Washington, DC – Last Friday, Muslim Advocates filed a complaint on behalf of two Muslim incarcerated persons who are being prevented from practicing their religious beliefs by officials at the Federal Correctional Institution Danbury (“FCI Danbury”).
A central tenet of Islam is the obligation for Muslims to pray (or perform salah) five times a day. Many Muslims also believe it is vital to perform salah in a group setting, if there are other Muslims in the vicinity during prayer times. Yet, senior officials at FCI Danbury have enacted a policy that substantially restricts and effectively bars individuals housed in that facility from participating in congregational prayer. As a result of this policy, plaintiffs and other Muslim incarcerated persons are prevented from engaging in this important religious practice.
As detailed in the complaint, officials at FCI Danbury have provided no meaningful justification for this overly restrictive policy. Many other federal correctional facilities allow incarcerated persons to engage in congregational prayer, and even at FCI Danbury incarcerated persons are permitted to participate in a broad array of other group activities. Through this action, Plaintiffs are seeking an injunction that would prohibit the continued enforcement of the policy at FCI Danbury.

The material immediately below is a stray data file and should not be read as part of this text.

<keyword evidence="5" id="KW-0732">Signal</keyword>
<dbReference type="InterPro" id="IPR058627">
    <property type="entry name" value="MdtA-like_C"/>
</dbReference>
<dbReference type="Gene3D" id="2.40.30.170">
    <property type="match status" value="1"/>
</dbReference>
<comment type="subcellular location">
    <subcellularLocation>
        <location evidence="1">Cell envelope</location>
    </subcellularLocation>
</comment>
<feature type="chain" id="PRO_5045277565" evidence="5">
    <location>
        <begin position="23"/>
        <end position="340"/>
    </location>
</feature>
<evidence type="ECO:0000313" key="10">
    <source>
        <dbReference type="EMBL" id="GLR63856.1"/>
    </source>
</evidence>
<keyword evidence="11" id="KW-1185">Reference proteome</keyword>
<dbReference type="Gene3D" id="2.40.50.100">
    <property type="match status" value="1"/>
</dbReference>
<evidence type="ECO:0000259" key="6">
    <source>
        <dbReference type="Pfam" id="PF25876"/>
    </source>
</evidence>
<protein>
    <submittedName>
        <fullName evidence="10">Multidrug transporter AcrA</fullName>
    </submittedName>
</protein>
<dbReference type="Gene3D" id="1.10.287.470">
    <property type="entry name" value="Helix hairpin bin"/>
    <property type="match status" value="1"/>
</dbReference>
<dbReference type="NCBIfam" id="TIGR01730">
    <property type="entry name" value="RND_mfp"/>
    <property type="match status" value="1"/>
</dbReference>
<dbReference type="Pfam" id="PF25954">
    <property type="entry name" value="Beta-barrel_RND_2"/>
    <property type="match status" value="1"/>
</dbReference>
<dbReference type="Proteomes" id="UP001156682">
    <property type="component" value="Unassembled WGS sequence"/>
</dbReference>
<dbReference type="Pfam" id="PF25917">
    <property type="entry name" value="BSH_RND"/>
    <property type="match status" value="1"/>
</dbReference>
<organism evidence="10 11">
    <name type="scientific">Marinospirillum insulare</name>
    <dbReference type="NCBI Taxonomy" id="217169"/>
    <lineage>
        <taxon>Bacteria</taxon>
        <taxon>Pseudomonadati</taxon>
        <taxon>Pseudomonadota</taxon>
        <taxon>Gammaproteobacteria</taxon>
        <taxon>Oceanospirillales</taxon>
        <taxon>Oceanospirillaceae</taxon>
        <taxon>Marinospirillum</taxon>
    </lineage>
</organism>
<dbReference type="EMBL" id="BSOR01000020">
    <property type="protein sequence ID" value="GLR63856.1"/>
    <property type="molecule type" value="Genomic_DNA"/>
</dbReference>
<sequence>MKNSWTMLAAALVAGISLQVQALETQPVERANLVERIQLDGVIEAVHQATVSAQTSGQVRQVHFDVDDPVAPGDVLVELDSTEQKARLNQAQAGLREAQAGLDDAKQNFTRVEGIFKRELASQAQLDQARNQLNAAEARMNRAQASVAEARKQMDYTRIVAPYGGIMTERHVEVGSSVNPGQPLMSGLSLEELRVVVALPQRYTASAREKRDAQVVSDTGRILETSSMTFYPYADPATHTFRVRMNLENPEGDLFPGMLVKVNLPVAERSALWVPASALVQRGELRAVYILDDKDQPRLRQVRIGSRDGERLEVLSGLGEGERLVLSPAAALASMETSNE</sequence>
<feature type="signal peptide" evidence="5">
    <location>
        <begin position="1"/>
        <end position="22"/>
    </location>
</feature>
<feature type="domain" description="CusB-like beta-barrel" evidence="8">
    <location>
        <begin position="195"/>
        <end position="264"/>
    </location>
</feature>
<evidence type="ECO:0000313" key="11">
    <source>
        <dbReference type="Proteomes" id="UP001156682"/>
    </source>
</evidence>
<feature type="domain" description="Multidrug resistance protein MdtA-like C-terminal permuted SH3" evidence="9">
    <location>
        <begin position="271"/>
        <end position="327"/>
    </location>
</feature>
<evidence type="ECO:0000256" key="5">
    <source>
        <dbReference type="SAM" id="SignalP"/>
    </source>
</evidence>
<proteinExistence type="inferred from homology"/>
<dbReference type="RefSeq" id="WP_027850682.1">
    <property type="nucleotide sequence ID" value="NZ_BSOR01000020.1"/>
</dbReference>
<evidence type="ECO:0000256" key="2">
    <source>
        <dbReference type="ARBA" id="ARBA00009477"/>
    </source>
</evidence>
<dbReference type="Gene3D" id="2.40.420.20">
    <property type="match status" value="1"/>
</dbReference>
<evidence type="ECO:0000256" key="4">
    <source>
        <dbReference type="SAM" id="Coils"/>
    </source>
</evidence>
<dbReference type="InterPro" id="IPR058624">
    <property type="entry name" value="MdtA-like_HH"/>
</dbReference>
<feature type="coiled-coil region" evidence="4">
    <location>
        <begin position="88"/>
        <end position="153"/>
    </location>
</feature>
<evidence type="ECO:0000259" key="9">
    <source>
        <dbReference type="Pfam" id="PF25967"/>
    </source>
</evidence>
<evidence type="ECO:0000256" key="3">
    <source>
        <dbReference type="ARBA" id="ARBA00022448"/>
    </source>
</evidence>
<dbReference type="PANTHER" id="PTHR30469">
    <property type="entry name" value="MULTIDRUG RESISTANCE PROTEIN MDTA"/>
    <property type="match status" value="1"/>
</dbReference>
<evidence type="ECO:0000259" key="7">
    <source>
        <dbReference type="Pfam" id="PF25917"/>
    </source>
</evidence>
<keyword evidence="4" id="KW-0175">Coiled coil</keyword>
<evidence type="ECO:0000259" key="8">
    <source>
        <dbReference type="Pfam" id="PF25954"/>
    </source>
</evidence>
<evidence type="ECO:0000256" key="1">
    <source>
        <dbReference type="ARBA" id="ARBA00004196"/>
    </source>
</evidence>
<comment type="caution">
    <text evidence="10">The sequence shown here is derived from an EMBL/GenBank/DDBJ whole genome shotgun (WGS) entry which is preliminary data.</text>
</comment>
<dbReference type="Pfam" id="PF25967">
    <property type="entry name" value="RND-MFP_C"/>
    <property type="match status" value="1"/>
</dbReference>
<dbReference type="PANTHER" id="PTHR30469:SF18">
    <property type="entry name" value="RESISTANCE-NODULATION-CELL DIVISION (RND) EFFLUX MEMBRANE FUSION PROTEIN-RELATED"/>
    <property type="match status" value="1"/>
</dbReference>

“There is no more fundamental American value than the right to practice your faith as you see fit,” said Matthew Callahan, staff attorney at Muslim Advocates. “Yet our plaintiffs – and many other Muslim incarcerated persons at FCI Danbury – are being denied the right to engage in the simple act of congregational prayer.”
This legal action was filed in the United States District Court for the District of Connecticut. The plaintiffs are represented by Muslim Advocates and the Law Office of Renee C. Redman LLC. The complaint is available here.
Muslim Advocates is a national legal advocacy and educational organization that works on the frontlines of civil rights to guarantee freedom and justice for Americans of all faiths.